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General Election 2015 explained: Parties

Continuing our daily miscellany celebrating the facts and folklore of elections

Wednesday 06 May 2015 18:15 BST


According to the Electoral Commission, “A political party is an organisation that seeks to influence, or control government policy, usually by nominating candidates and trying to win elections and hold public office. Parties choose candidates to represent them at elections.”

There were 428 registered political parties in Great Britain in 2015, plus a further 36 in Northern Ireland. (Some parties have entities on both sides of the Irish Sea.) Not all of these are fielding candidates in the election.


Since November 1998, all political parties have been required to register their namES, in order to prevent deliberate attempts to confuse the electorate on ballot papers.

It costs £150 to register a political party.


Of the 138 parties who stood candidates in the 2010 general election, 11 had candidates elected to the UK Parliament. One of those parties was the Co-operative Party, which stands joint candidates with the Labour Party and had 30 MPs elected to Parliament in 2010. The other 10 won seats as follows:

Conservative: 306

Labour: 258

Liberal Democrat: 57

Democratic Unionist: 8

Scottish National Party: 6

Sinn Fein: 5

Plaid Cymru: 3

Social Democratic & Labour Party: 3

Alliance Party: 1

Green: 1

One seat was won by an independent candidate and one by the Speaker standing for re-election, John Bercow.

By the time Parliament was dissolved, on 30 March, the distribution of seats was slightly different:

Conservative: 302

Labour: 256

Liberal Democrat: 56

Democratic Unionist: 8

Scottish National Party: 6

Sinn Fein: 5

Plaid Cymru: 3

Social Democratic & Labour Party: 3

UK Independence Party: 2

Alliance Party: 1

Green: 1

Respect: 1

(The number of independent MPs was now five.)


In 1983, 3.8 per cent of the UK population belonged to one of the “big three” political parties (ie, the Conservatives, Labour and, at the point, the SDP-Liberal Alliance). Today, membership of the three main parties is at a historic low of less than 1 per cent.

None the less, 30 per cent of people consider themselves strong supporters of a political party, according to the Hansard Society.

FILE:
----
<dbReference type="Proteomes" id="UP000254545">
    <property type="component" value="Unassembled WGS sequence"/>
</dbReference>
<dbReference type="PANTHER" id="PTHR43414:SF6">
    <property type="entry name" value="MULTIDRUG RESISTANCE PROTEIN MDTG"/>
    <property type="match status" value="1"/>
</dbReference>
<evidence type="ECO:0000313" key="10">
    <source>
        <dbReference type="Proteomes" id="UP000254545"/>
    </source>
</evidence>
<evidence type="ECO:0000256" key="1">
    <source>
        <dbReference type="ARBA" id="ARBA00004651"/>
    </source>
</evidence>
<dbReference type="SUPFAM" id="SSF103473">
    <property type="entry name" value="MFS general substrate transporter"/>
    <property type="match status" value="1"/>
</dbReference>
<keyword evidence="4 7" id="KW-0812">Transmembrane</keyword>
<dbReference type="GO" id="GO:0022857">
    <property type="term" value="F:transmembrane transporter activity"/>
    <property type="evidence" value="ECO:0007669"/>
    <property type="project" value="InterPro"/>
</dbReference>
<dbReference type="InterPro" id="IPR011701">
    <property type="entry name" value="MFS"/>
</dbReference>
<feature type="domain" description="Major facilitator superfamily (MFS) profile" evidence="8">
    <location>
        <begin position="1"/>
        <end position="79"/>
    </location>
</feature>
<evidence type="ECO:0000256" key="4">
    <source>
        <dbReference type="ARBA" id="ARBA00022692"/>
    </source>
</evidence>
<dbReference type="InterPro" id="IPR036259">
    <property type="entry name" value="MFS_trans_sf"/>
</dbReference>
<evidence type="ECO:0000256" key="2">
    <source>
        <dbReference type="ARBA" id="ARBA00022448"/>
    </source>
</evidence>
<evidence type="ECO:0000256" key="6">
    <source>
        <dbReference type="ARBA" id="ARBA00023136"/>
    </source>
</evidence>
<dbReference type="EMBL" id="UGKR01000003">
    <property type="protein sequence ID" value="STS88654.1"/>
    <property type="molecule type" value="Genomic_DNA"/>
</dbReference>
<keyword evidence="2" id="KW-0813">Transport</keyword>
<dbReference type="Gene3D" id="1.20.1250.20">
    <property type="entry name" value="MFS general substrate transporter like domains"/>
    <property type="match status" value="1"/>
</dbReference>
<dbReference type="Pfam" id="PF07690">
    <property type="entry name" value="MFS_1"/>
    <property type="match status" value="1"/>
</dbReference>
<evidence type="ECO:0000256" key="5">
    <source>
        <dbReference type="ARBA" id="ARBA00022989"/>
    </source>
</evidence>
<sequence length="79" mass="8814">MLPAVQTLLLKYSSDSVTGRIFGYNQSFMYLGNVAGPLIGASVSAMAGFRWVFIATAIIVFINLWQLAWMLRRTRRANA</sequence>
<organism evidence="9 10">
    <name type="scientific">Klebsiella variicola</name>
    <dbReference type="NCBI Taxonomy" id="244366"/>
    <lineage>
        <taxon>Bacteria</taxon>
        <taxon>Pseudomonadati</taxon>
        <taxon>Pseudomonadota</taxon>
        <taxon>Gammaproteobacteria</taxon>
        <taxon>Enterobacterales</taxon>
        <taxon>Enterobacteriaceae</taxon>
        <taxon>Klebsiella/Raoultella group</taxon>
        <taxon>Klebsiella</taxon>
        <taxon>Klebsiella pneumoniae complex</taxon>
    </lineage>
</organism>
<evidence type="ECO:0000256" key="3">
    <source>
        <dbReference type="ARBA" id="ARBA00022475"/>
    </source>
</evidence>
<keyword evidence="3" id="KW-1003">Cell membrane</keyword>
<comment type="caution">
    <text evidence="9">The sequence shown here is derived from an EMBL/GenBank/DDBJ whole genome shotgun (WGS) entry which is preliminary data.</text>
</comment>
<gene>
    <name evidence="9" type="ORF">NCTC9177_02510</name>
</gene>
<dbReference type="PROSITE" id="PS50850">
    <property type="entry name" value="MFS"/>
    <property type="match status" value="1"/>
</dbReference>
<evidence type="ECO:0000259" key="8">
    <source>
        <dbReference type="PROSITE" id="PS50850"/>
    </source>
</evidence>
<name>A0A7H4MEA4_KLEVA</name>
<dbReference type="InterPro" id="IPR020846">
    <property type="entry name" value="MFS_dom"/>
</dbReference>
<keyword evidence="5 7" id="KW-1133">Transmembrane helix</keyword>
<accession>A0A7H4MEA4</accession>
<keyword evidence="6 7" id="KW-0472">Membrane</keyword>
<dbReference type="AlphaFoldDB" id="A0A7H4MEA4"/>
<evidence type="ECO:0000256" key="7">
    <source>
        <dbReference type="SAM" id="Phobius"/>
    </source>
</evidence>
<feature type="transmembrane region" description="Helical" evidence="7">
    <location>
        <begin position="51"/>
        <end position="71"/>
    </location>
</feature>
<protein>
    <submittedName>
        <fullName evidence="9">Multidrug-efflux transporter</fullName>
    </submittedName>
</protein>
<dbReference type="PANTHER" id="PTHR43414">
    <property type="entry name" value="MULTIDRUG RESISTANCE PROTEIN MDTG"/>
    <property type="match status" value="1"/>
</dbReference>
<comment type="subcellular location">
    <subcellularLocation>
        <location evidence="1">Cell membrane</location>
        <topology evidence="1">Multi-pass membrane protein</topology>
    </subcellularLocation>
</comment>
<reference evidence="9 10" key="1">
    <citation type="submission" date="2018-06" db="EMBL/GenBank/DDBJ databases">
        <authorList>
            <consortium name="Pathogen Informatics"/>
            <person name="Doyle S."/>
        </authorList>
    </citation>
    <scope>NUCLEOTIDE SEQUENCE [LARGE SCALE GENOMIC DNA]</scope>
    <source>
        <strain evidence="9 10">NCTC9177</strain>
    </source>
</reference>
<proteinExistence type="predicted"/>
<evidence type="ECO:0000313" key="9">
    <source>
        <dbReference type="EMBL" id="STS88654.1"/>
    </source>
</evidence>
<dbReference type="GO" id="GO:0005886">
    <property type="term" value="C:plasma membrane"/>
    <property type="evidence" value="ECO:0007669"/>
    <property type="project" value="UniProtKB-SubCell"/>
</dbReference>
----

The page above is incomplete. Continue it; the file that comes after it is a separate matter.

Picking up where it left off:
Are you undecided about who to vote for on 7 May? Are you confused about what the parties stand for and what they are offering? Take this interactive quiz to help you decide who to vote for...

Click here to launch


Parties other than those represented in the last parliament that received more than 1,000 votes in the 2010 general election included:

English Democrats (64,826 votes), Respect Party (33,251), Traditional Unionist Voice (26,300), Christian Party (18,622), Independent Community and Health Concern (16,150), Independent Save Our Green Belt (12,174), Trade Unionist and Socialist Coalition (11,913), National Front (10,784), Buckinghamshire Campaign For Democracy 10,331 Monster Raving Loony Party (7,510), Socialist Labour Party (7,196), Liberal (6,781), Blaenau Gwent People’s Voice (6,458), Christian Peoples Alliance (6,276), Mebyon Kernow (5,379), Lincolnshire Independents (5,311), Mansfield Independent Forum (4,339), Socialist Alternative Party (3,298), Trust (3,233), Scottish Socialist Party (3,157), People Before Profit (2,936), The Macclesfield Independent (2,590), Bromsgrove Independent Conservative (2,182 ), Local Liberals People Before Politics Party (1,964), Alliance for Green Socialism (1,581), Social Democratic Party (1,551), Bushra Irfan of Blackburn (1,424), Pirate Party UK (1,348), Staffordshire Independent Group (1,208), Common Sense Party (1,173), Tendring First (1,078)

Percentage of vote secured by parties other than the “big three” in recent general elections (including independents):

June 1970 ................ 3 per cent

February 1974 5.6 per cent

October 1974 8.7 per cent

May 1979 5.4 per cent

June 1983 4.6 per cent

June 1987 4.3 per cent

April 1992 5.9 per cent

May 1997 9.3 per cent

June 2001 9.3 per cent

May 2005 10.4 per cent

May 2010 9.7 per cent


A study by the magazine Intelligence in 2008 listed the average IQs of voters for different parties as follows:

Green 108.3

Liberal Democrat 108.2

Conservative 103.7

Labour 103.0

Plaid Cymru 102.5

SNP 102.2

Ukip 101.1

BNP 98.4

Vital Statistics

Seven parties were considered significant enough for their leaders to take part in the televised debate of 2 April. Selected details of each...

Conservatives MPs at end of last parliament: 302. Peers in House of Lords: 224. MEPs: 26. MSPs: 15. Welsh Assembly members: 14. London Assembly members: 9.

Labour MPs at end of last parliament: 256. Peers: 215. MEPs: 20. MSPs: 38. Welsh Assembly members: 30. London Assembly members: 12.

Lib Dems MPs at end of last parliament: 56. Peers: 103. MEPs: 1. MSPs: 5. Welsh Assembly members: 5. London Assembly members: 2.

UKIP MPs at end of last parliament: 2. Peers: 3. MEPs: 24. MSPs: 0. Welsh Assembly members: 0. London Assembly members: 0.

Green Party MPs at end of last parliament: 1. Peers in House of Lords: 1. MEPs: 3. MSPs: 2. Welsh Assembly members: 0. London Assembly members: 2.

Plaid Cymru MPs at end of last parliament: 3. Peers: 2. MEPs: 1. MSPs: 0. Welsh Assembly members: 11. London Assembly members: 0.

SNP MPs at end of last parliament: 6. Peers: 0. MEPs: 2. MSPs: 64. Welsh Assembly members: 0. London Assembly members: 0.

Tomorrow: Polling Day

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